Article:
Today, over 1.3 billion people in China and millions of ethnic Chinese all over the world will celebrate the first day of the Chinese or Lunar New Year - the longest and most significant of all Chinese Festivals. Also known as the Spring Festival, it is a four thousand year-old tradition that began as a way to mark the end of the dreary winter season and beginning of spring.
While the dates of the 15-day festival that are determined by the lunisolar (a combination of lunar and solar) Chinese calendar differ each year, the traditions do not. This two week period that begins with a giant firework display, gives people the opportunity to make a fresh start in life - by forgetting old grudges, spring cleaning their homes and businesses and of course, buying new clothes. Since in the Chinese culture, red that symbolizes fire is believed to ward of bad luck and keep evil spirits at bay, it is the color of choice for clothing, as well as, the lanterns and scrolls that adorn homes.
Another great custom is hanging Chun lians or spring couplets that contain happy messages about the future. But best of all, is the tradition of the elders in the family gifting younger people with money tucked inside, red envelopes!
Of course no festival is complete without delicious food. Chinese New Year meals are delectable feasts, with each item signifying something special. Long uncut noodles represent a long life, while a chicken symbolizes family togetherness. Dumplings (resemble ingots, an ancient Chinese currency) and spring rolls (which look like gold bars), represent wealth and prosperity.
The New Year celebrations end on the day of the full moon with a Lantern Festival. On this day, many people go the temple to hang lanterns and also walk with them in a festive parade. The highlight of the celebrations is the dragon dance. Dragons made from silk, paper and bamboo are held up by men, who dance and guide the colorful animal through the streets.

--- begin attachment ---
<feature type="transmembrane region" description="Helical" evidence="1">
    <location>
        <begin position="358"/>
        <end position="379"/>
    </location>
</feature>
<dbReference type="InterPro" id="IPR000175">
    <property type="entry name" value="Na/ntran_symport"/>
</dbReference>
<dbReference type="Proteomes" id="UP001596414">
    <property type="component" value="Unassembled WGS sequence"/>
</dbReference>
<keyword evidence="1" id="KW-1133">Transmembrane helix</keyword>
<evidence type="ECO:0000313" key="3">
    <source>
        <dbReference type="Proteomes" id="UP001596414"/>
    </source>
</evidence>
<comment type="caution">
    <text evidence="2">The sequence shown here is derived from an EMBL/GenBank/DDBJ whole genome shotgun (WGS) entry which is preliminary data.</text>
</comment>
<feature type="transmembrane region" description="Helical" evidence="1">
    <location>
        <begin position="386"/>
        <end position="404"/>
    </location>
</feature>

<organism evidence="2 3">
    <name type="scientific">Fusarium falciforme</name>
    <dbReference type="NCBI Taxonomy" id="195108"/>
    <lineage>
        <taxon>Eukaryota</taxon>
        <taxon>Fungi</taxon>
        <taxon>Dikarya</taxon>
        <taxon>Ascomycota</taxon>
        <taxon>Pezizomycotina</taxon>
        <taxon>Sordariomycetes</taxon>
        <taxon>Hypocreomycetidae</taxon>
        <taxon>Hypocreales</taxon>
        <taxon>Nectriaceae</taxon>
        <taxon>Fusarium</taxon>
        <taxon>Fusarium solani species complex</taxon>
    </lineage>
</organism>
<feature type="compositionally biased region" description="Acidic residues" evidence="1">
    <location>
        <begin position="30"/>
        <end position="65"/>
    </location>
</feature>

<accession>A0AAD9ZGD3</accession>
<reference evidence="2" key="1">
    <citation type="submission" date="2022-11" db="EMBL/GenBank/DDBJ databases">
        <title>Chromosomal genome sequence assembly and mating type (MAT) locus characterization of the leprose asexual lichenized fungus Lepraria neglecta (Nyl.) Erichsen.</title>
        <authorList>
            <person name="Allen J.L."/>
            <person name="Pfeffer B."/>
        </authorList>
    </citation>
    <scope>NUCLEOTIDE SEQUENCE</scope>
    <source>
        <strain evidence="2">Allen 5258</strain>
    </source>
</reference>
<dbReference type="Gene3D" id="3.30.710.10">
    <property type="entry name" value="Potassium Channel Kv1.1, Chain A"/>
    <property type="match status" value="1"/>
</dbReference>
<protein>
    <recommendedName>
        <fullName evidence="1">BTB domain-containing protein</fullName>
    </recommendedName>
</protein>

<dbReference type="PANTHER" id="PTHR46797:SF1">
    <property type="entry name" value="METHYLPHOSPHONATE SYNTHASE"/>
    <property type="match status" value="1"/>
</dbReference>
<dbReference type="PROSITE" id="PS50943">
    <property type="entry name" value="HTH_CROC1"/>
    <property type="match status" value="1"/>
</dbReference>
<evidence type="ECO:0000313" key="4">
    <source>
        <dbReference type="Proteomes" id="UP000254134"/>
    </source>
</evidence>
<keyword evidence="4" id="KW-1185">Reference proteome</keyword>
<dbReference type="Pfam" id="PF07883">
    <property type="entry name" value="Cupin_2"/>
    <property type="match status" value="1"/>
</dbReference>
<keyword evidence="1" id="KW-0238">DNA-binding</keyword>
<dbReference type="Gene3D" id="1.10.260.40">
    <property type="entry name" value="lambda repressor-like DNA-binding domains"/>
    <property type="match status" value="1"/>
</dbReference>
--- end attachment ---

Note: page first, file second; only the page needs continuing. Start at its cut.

As with all Asian festivals, this one too has some mythology attached to it - And while there are several versions, most revolve around a monster named Nian that terrorized villagers in China every night. In order to scare him away, a wise old man advised the people to light fireworks and bang drums, both traditions that are practiced till this day. In another version, god disguised as an old man, convinced the monster to leave the villagers alone and instead attack other monsters - However, before he took off with Nian, he advised the villagers to hang red lanterns and set off firecrackers on the last night of the year, so that the monster would never return again. Today, the word Nian doubles up as the word 'year' in Mandarin and people begin the new year by wishing each other 'Guo Nian' or 'passing of Nian'.
Another age-old tradition is naming each year after a different animal (a cycle that repeats every 12 years). Legend has it, that when Lord Buddha was alive, he called all the animals to celebrate the New Year with him - Only twelve came. He named a year after each one and said the people born in that year, would have some of the traits of that particular animal.
2013, is the Year of the Snake which includes anyone born in 1905, 1917, 1929, 1941, 1953, 1965, 1977, 1989, 2001 and of course, 2013. According to ancient Chinese mythology having a snake personality in the house is considered a good omen, because it means the family will never starve. People born in this year are believed to be keen, determined and just like the reptile, able to maneuver themselves out of any situation in both their personal and professional lives. They are also considered to be very sophisticated and calm and are extremely independent.
Though called 'Chinese New Year', the day is also celebrated in neighboring Asian countries like Thailand and Singapore. In Vietnam, the New Year is called 'Tet' and while the traditions are similar, the celebrations last for just seven days.
Xin Nian Kuai Le! (Happy New Year)
Resources: travelchinaguide.com, wikipedia.org,earthsky.org